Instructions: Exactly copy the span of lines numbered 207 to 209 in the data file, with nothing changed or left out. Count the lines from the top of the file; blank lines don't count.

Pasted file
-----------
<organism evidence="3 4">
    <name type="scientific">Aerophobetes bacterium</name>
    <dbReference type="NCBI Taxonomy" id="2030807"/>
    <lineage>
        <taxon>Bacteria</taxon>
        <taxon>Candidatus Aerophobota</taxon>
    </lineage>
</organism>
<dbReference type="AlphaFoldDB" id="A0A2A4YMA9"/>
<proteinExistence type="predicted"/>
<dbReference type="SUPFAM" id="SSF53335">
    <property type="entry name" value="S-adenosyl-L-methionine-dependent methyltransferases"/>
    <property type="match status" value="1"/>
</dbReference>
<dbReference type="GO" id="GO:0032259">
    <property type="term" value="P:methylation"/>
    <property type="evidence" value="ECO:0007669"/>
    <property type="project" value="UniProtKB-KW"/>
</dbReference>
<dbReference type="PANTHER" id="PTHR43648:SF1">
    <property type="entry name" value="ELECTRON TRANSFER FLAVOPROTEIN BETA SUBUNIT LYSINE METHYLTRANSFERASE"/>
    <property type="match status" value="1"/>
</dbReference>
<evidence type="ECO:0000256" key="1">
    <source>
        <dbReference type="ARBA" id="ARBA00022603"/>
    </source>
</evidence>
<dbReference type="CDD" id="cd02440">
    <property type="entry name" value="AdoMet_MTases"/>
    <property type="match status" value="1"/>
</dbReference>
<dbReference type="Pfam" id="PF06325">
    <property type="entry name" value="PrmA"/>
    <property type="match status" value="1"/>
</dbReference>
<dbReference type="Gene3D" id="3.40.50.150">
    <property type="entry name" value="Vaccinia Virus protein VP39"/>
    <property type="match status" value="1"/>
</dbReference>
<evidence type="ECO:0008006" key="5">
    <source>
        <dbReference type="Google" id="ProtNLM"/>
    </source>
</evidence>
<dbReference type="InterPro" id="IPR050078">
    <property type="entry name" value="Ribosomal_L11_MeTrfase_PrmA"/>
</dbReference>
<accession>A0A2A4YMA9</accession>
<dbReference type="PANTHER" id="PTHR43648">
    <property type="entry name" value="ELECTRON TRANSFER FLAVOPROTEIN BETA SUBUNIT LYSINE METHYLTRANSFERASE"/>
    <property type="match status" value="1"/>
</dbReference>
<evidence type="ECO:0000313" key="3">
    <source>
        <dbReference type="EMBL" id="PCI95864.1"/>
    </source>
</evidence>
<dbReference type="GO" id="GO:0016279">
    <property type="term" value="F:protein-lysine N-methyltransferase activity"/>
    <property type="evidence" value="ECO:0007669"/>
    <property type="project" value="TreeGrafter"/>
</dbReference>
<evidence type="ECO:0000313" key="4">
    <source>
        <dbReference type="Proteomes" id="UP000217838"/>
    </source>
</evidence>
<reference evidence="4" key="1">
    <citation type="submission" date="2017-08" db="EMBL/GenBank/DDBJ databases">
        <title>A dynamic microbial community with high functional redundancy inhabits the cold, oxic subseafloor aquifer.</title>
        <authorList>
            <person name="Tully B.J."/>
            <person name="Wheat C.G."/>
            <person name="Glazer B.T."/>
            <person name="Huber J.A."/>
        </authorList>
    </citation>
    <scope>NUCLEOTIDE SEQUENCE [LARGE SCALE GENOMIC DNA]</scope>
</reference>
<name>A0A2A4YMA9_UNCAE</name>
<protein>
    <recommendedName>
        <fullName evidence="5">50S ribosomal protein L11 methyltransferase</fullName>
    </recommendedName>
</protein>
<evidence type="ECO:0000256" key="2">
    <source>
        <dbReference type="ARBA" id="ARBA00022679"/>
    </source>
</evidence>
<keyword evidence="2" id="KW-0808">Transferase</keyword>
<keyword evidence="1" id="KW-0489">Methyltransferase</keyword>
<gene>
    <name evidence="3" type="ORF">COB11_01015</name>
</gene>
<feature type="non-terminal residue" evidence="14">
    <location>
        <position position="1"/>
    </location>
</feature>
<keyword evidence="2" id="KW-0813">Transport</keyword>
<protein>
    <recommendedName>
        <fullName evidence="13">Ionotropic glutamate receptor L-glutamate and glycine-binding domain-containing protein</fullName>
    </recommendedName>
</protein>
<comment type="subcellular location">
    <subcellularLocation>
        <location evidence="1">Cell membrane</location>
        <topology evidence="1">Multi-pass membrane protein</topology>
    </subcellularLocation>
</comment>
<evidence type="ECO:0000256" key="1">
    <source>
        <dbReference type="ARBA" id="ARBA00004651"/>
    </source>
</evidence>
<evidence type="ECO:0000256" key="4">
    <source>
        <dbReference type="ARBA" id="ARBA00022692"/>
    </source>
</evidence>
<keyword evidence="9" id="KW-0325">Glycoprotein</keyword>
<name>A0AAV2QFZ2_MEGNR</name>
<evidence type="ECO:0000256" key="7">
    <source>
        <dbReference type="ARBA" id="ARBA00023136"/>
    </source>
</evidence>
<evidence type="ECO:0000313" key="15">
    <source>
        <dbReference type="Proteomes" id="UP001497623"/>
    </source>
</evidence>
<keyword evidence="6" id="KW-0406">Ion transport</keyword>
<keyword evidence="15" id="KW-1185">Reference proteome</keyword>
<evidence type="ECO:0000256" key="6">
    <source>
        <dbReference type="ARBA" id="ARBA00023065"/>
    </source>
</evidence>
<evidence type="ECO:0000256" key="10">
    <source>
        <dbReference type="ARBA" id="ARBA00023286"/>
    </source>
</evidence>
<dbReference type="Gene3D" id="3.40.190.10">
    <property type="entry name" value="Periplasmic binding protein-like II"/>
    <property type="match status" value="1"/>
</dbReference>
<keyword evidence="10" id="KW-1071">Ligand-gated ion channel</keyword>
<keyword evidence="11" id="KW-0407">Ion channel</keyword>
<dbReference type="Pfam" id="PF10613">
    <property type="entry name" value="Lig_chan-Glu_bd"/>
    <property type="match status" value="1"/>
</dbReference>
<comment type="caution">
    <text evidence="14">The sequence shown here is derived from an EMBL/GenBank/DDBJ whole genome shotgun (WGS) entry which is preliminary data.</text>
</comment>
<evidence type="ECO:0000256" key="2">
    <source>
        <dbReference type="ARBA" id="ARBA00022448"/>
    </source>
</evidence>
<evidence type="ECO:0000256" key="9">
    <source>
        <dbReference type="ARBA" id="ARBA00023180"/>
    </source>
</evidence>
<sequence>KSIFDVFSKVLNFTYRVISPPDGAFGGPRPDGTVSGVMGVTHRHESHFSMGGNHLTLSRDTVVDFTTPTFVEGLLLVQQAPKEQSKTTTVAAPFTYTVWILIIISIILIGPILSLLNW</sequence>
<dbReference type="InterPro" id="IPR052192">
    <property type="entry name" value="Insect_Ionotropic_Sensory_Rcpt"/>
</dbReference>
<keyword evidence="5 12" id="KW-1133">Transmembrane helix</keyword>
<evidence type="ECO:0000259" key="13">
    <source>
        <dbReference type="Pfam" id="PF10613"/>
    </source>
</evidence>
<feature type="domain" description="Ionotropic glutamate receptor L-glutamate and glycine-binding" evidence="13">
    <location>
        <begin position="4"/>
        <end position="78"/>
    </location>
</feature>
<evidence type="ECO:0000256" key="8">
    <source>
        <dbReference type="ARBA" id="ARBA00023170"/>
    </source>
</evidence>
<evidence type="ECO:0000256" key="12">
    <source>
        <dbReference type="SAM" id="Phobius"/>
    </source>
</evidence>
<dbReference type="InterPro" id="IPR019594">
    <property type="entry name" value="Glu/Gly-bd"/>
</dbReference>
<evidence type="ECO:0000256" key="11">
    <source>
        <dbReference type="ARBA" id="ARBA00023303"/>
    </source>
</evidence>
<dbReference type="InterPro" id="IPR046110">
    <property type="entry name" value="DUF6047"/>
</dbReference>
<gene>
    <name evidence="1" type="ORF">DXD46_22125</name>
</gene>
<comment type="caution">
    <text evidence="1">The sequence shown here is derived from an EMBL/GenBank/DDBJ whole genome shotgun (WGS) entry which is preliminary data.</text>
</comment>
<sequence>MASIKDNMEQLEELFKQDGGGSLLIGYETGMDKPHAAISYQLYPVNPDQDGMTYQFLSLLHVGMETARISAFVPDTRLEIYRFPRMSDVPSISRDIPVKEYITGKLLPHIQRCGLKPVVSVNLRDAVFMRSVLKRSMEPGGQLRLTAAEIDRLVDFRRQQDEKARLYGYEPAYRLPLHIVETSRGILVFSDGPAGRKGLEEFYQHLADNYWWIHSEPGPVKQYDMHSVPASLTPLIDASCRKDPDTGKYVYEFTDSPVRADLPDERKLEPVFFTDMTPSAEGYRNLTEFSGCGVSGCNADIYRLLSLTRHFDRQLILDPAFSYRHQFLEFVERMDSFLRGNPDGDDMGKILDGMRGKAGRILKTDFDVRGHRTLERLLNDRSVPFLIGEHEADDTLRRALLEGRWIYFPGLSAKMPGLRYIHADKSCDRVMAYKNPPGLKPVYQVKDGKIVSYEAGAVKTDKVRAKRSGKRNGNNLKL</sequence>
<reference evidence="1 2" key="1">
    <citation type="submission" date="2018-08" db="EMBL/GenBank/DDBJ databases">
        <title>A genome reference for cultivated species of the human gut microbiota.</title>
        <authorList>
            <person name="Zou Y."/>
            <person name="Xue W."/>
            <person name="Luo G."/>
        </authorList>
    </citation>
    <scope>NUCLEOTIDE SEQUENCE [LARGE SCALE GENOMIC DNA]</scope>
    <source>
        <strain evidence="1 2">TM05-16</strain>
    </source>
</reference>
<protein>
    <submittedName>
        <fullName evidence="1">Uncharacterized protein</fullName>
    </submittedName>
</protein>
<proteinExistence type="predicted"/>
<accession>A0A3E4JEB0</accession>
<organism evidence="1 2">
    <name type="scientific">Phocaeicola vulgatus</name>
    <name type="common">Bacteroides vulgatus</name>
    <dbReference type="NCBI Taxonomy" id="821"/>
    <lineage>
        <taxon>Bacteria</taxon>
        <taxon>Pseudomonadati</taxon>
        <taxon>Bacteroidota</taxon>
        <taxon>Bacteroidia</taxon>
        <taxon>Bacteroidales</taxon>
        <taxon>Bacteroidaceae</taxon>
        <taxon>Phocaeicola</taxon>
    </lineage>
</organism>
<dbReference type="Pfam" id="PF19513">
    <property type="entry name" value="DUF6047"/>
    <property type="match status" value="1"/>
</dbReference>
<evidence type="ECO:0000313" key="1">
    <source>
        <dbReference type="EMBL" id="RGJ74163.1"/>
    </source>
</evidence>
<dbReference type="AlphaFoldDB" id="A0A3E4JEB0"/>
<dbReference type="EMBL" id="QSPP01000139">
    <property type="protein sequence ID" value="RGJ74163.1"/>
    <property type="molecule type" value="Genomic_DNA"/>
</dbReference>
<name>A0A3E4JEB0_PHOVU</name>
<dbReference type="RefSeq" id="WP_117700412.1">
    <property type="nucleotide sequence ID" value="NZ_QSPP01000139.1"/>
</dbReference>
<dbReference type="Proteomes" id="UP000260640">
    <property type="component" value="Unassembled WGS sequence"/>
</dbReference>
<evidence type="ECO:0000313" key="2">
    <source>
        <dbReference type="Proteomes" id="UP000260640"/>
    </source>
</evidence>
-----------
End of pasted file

</dbReference>
<gene>
    <name evidence="1" type="ORF">DXD46_22125</name>